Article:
Ten Things You Can Do in Ten Minutes To Be a More Connected Health Professional

July 20, 2008 at 4:14 am 4 comments

You need a break and, instead of heading to the coffee pot, take 10 minutes to follow one of these 10 suggestions to be more connected and better at communicating health messages:

  1. Become a social networker: Take your pick, LinkedIn, Facebook, Plaxo, … Create a profile, including a picture, and invite some colleagues. If you search, you’ll find many of them already there. (You can connect to me!)
  2. Try twitter: Join twitter and try out micro-blogging. Invite some colleagues or find some who are already there. Try following me (I am a sporadic user but I post health links occasionally) or try BBC Health.
  3. Read a blog: Health blogs range from very professional and constantly updated to navel-gazing ones that were last posted in over a year ago. I recommend you start with Well, Tara Parker-Pope’s health blog at the New York Times, The Wall Street Journal’s Health Blog, Consumer Report’s Health Blog, or Health 2.0. For contrast, try Leroy Sievers’ NPR blog or one of WebMD’s blogs. Not feeling overwhelmed yet? Do a search on “health blogs” or even “health blog directories” and I guarantee you will be suffering from information overload. Now comment on a blog. Not only do bloggers like to know you read a post, but you undoubtedly have something to contribute. After all, if you wrote a blog post, wouldn’t you like to know what your readers think? Be a producer, not just a consumer!
  4. Create a blog: You knew this was coming! But only do it if you can commit to posting regularly. If you think you can only post sporadically, start one with a few colleagues. I recommend wordpress but there are many other blogging tools.
  5. Create a community: try ning and set up an online community about your health specialty. First search to see what else is there. If you find some, check to see how many members they have and the date of the latest site activity.
  6. Do a search on a health topic: Select a topic of interest to you professionally and do a search. Look at the number of results first. Next look to see if there are sponsored links. Finally, look at the first 10 results and see if you think they represent your topic well. If your work isn’t there, come up with a plan for greater visibility. (If you don’t know what SEO stands for, then at least become conversant with it.)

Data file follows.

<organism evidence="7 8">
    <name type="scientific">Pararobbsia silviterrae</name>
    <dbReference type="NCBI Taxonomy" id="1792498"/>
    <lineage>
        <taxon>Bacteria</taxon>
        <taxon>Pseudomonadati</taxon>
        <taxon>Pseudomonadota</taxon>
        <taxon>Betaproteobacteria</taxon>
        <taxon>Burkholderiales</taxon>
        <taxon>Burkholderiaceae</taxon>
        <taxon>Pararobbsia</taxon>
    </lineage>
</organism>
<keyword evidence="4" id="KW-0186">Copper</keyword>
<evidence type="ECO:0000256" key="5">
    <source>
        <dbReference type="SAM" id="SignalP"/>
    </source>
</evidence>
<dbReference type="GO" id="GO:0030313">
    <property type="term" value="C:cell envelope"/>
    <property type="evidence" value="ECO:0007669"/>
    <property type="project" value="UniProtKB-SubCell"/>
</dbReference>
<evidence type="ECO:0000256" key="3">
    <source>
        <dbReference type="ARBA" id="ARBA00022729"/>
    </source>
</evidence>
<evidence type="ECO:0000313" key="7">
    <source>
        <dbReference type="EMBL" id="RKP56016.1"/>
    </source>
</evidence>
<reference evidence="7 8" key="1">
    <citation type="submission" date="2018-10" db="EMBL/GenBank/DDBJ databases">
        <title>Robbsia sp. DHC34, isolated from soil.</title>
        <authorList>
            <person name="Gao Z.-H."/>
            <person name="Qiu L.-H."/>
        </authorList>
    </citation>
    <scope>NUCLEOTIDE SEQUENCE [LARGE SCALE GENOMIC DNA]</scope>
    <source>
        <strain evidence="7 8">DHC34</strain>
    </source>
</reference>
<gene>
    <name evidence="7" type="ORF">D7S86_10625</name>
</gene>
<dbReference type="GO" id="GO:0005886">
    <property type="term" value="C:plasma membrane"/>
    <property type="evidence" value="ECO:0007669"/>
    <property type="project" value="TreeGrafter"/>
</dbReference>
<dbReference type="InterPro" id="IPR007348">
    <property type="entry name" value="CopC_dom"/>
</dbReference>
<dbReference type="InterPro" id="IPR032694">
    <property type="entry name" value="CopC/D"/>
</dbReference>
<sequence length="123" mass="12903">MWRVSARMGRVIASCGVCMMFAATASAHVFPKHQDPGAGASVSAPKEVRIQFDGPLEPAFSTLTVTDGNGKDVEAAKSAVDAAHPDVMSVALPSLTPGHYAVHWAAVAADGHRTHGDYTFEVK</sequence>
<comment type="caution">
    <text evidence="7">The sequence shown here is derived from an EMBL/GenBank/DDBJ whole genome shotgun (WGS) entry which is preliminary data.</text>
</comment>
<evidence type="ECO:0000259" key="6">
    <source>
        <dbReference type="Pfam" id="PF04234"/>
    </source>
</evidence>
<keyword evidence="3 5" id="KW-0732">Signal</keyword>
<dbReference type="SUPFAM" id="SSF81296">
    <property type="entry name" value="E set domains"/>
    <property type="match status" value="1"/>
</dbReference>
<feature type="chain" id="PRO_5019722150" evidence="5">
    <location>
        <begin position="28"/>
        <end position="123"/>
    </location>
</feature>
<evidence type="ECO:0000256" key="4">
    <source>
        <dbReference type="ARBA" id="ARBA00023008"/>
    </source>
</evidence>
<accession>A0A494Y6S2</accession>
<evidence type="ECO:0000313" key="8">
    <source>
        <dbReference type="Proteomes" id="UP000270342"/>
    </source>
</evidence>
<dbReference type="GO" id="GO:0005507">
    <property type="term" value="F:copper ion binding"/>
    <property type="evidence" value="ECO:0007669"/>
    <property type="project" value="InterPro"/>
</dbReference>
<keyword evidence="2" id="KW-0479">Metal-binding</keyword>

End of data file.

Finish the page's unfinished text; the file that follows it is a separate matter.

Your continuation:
7. Learn how information spreads: Post an article you like (or wrote) to digg, mixx, StumbleUpon, or reddit. Or post a picture to Flickr or a video to YouTube. If you aren’t ready to post, then participate by commenting on or voting on it.
  8. Use Wikipedia: Have you read Wikipedia’s entry on your health specialty? Read it and enhance it. If there isn’t one there, create it. There are other wikis out there too – for instance, you might want to add your name to the list of Health 2.0 people – and see who else is on it.
  9. Connect with a person: Email a colleague about something you read or are thinking about. Or pick up the phone. Or even invite someone you’ve been meaning to talk to out for coffee. (See, you get your coffee break after all.)
  10. Just for fun: What would it take for you to be the first health specialist on TechCult’s Top 100 Web Celebrities list – besides a blog (see #4) and funky hair?

Finally, think of your own idea for a 10 minute activity that can improve your health communication skills and post it as a comment below so others can benefit.

Thanks to the students in Emerson College’s Summer Institute for Social Marketing and Health Communication who inspired this post following my lecture on New Technologies for Health Communication.

Entry filed under: health, online health communities, Web 2.0. Tags: , , , , , , , .

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4 Comments Add your own

  • 1. VCA direct  |  September 16, 2008 at 2:32 pm

    Many people grimace at the sound of music theory. It can conjure up bad memories of grade school music classes, rattle the brains of college students, and make self taught musicians feel self defeated. Music Theory may seem tedious and unnecessary, especially since not many people can read music. Luckily, Music Theory for Dummies shows you the fun and easy way to understanding the concepts needed to compose, deconstruct, and comprehend music. This helpful guide will give you a great grasp of: note value and counting notes; treble and bass clefs; time signatures and measures; naturalizing the rhythm; tempo and dynamic; tone, color, and harmonics; half steps and whole steps; harmonic and melodic intervals; key signatures and circles of fifths; scales, chords, and their progressions; elements of form; and music theory’s fascinating history. This friendly guide not only explores these concepts, it provides examples of music to compliment them so you can hear how they sound firsthand. With a bonus CD that demonstrates these ideas with musical excerpts on guitar and piano, this hands on resource will prove to you that music theory is as enjoyable as it is useful. Don’t get discouraged by the seemingly complicated written structure. With Music Theory for Dummies , understanding music has never been easier! Note: CD ROM/DVD and other supplementary materials are not included as part of e-Book file.